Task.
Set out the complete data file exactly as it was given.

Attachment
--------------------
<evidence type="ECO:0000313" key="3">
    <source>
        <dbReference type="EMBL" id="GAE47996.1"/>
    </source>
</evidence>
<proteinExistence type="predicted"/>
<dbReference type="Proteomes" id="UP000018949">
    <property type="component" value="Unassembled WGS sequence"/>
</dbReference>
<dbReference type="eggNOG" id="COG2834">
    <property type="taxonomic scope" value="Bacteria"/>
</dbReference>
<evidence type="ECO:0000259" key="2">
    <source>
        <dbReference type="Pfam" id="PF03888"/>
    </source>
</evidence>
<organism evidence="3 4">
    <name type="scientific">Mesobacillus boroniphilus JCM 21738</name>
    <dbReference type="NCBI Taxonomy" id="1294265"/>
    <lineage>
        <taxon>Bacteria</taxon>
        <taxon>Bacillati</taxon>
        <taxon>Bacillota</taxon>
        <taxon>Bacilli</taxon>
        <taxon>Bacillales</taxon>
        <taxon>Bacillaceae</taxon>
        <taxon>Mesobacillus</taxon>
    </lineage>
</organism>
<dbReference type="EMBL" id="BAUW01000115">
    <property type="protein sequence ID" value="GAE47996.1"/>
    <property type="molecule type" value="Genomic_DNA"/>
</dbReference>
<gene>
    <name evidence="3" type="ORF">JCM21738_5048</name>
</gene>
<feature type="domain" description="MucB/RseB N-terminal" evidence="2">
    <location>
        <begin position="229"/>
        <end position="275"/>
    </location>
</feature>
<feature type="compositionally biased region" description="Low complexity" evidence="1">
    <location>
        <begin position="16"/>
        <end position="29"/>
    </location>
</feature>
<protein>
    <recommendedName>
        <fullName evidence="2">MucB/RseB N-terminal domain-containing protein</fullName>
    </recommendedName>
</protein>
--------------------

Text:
<evidence type="ECO:0000313" key="3">
    <source>
        <dbReference type="EMBL" id="GAE47996.1"/>
    </source>
</evidence>
<proteinExistence type="predicted"/>
<dbReference type="Proteomes" id="UP000018949">
    <property type="component" value="Unassembled WGS sequence"/>
</dbReference>
<dbReference type="eggNOG" id="COG2834">
    <property type="taxonomic scope" value="Bacteria"/>
</dbReference>
<evidence type="ECO:0000259" key="2">
    <source>
        <dbReference type="Pfam" id="PF03888"/>
    </source>
</evidence>
<organism evidence="3 4">
    <name type="scientific">Mesobacillus boroniphilus JCM 21738</name>
    <dbReference type="NCBI Taxonomy" id="1294265"/>
    <lineage>
        <taxon>Bacteria</taxon>
        <taxon>Bacillati</taxon>
        <taxon>Bacillota</taxon>
        <taxon>Bacilli</taxon>
        <taxon>Bacillales</taxon>
        <taxon>Bacillaceae</taxon>
        <taxon>Mesobacillus</taxon>
    </lineage>
</organism>
<dbReference type="EMBL" id="BAUW01000115">
    <property type="protein sequence ID" value="GAE47996.1"/>
    <property type="molecule type" value="Genomic_DNA"/>
</dbReference>
<gene>
    <name evidence="3" type="ORF">JCM21738_5048</name>
</gene>
<feature type="domain" description="MucB/RseB N-terminal" evidence="2">
    <location>
        <begin position="229"/>
        <end position="275"/>
    </location>
</feature>
<feature type="compositionally biased region" description="Low complexity" evidence="1">
    <location>
        <begin position="16"/>
        <end position="29"/>
    </location>
</feature>
<protein>
    <recommendedName>
        <fullName evidence="2">MucB/RseB N-terminal domain-containing protein</fullName>
    </recommendedName>
</protein>